monuments and city for the first time.

From June 25-29, 31 of Troop 33’s scouts and leaders hopped on a bus and toured the nation’s capital city. Many had visited before, but a large number of the scouts on the trip were younger and newer to the troop and were seeing the

The great thing about DC is that new monuments are put up every year. Since the last time we went as a troop, the Martin Luther King Jr. monument was installed as well as a few others. Unfortunately, the Washington Monument is still closed because of the earthquake

But before we went on tours or to museums, the group visited the Tomb of the Unknown Soldier. The changing of the guard and wreath laying ceremonies are both sobering experiences, but when you are a part of the honor guard that brings the wreath forward and lays it on the tomb, it is on a completely different level. Senior Patrol Leader Spencer McCoy, Doug Hanley, Brian Blake and I had

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Town Times

Epiphany’s Godspell performances sell out The Epiphany Summer Theatre’s production of Godspell opened this past weekend at Durham’s Church of the Epiphany. The show, a collection of Biblical vignettes set to catchy Broadway tunes, involved 24 children ages five through 12 from Durham, Middlefield and Wallingford. It was directed by Heather Kannam, who is well known in the area for her shows at John Lyman School, such as Aristocats and Willy Wonka. Both Saturday and Sunday’s shows sold out well in advance of their opening. Church of the Epiphany offered the camp, which culminated in this weekend’s shows, on Tuesday and Thursday mornings for five weeks. It was designed to dovetail with Durham Recreation’s popular Playground Program, and many of the children participated in both programs. Far right, Yazmin DeJesus, an incoming third-grader from Durham, sings “Oh, Bless the Lord my Soul” in Epiphany Summer Theatre’s production of Godspell. Right, Bryce Fleck, as Jesus, prays as his followers sleep. Below, the cast of Godspell. Submitted by Christine Foster

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Friday, August 3, 2012

Town Times

Durham Library Regular library hours are Mondays through Thursdays, 10 a.m. to 9 p.m., and Fridays and Saturdays, 10 a.m. to 5 p.m. Visit to search the catalog, review your account, register for a program or renew your materials online. For information or to register for a program by phone, call (860) 3499544. DPL Book Talk: Favorite book or movie? Let the library know by writing a message on the Facebook page or fill out a Patron

Picks form when you’re at the library. Next week, the library will list all your favorites on its book blog, DPL Book Talk. Just follow the link from the library website. Teen Blog: Get the latest on new books, graphic novels, programs and more. www.durhamteen.blogspot. com Summer Reading News: “Dream Big” is this year’s theme. Young adults ages 12 and up are encouraged to sign up to work at the summer reading desk this summer. Sign up in the binder on the circulation desk. Kids Only Tag Sale: On Saturday, Aug. 11 (rain date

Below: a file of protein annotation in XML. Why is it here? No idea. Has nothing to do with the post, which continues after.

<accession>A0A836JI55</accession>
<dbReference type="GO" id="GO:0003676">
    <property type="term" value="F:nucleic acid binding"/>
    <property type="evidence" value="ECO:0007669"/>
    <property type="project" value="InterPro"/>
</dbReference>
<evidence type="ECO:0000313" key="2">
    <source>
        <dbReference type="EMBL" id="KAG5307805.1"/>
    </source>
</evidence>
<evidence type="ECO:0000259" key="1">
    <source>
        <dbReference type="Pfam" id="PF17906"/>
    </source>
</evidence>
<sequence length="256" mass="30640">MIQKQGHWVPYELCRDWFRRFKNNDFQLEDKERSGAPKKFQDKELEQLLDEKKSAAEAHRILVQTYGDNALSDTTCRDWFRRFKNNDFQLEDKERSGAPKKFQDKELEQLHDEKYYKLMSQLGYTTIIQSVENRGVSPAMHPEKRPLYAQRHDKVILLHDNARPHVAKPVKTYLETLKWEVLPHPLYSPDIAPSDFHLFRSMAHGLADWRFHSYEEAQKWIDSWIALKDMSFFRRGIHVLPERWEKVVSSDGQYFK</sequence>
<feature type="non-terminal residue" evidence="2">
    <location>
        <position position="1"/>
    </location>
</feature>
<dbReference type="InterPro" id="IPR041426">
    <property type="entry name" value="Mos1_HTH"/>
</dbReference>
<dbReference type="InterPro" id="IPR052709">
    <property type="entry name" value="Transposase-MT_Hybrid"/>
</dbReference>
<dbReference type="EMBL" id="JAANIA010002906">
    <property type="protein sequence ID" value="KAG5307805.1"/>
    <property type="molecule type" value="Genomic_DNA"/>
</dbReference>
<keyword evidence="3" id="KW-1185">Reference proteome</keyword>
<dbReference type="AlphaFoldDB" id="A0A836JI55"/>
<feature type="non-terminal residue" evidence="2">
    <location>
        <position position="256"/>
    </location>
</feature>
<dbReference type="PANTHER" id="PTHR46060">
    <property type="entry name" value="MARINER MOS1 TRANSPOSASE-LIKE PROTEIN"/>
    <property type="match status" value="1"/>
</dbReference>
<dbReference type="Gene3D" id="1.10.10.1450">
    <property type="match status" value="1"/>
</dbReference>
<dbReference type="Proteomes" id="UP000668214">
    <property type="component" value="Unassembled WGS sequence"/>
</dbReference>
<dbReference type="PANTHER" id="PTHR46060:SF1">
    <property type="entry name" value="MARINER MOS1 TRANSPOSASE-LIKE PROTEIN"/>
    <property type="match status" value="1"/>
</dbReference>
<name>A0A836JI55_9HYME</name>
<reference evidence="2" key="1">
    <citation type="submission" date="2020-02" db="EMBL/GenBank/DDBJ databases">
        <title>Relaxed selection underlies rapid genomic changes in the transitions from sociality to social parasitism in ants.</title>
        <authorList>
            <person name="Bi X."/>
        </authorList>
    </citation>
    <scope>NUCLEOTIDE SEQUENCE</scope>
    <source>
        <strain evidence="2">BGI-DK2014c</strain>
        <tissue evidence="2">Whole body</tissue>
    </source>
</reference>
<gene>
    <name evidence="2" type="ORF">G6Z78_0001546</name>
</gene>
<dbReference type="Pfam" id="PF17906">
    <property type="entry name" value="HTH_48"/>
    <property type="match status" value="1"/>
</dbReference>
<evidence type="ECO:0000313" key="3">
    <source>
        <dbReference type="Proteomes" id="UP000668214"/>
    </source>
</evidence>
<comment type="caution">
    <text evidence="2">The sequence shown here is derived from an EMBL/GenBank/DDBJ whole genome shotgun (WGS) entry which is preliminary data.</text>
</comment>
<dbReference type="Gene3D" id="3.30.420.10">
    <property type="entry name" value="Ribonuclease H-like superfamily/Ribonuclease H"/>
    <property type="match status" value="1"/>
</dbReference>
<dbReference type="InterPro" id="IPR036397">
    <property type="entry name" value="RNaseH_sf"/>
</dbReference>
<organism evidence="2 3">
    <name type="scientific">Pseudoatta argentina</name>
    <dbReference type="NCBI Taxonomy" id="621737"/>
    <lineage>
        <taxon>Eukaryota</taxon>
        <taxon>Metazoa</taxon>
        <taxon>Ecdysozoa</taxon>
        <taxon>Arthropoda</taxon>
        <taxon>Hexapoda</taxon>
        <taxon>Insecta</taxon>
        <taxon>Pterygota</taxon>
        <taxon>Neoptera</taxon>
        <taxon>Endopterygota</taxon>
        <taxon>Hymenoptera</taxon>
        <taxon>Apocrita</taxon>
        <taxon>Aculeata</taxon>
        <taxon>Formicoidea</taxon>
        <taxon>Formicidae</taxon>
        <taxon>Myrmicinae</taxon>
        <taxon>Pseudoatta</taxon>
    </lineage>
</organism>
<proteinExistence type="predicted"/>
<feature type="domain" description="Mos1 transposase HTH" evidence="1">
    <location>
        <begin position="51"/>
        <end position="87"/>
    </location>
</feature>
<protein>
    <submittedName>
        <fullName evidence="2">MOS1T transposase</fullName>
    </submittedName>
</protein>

is Saturday, Aug. 18), from 10 a.m. to 1 p.m., kids and teens will be selling their treasures.

Levi E. Coe Library The library is located at 414 Main St. in Middlefield. Hours are as follows: Mondays-Thursdays, 10 a.m. to 7 p.m.; Saturdays, 10 a.m. to 2 p.m. Closed Fridays. The library will be closed Satur-

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Thursday, August 9 9 a.m. — Library Board of Trustees 7 p.m. — Clean Energy Task Force


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Tuesday, August 7 7 p.m. — Compensation Review/Personnel Policy Board at Town Hall 7:30 p.m. — Midstate Regional Planning Agency at 100 DeKoven Drive, Middletown


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Monday, August 6 7 p.m. — Historic District Commission 7 p.m. — Fire Department Trustees at Durham Volunteer Firehouse 8 p.m. — Special Town Meeting at Coginchaug High School



Sept. 12. The public is wel-

(Unless otherwise indicated, all meetings are held in the Durham Library. Check the town website at for updates.)


scheduled for Wednesday,

Durham Government Calendar


days for the summer. Call the library at (860) 349-3857 or visit Pirate Storytime: On Saturday, Aug. 18, from 10:30 to 11:15 a.m., Lyman Orchards and Levi E. Coe Library present a Pirate Storytime with a craft at Lyman Orchards’ Apple Barrel, 32 Reeds Gap Road. Registration is optional. Annual meeting: The Levi E. Coe Library Association’s annual meeting is

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(Continued from page 1) and Parks Association. There are other smaller signs planned for the main state roads coming into town (Routes 147/157, Skeet Club Road, etc.) One sign a year is what the club can afford. If you or your club would like to donate, and/or get your sign on the signage bar (town ordinance states that only local civic organizations can have their logos on the bar) or have questions about Lions or membership, contact, N. Summer Lerch at (203) 980-9663.


Town Times

(Continued from page 7) waves. My daughter claims this is a liability, but she isn’t the one bringing three small children to supervise at the beach by herself. The fact that the Sound is more bathtub than breakers really works for me. Middlesex Pool and Tennis Club: This is our afternoon home in the summer. The majority of days when it isn’t raining, I ferry three children about 15 minutes away and earn myself the right to sit under an umbrella and read while they work themselves into a frenzy that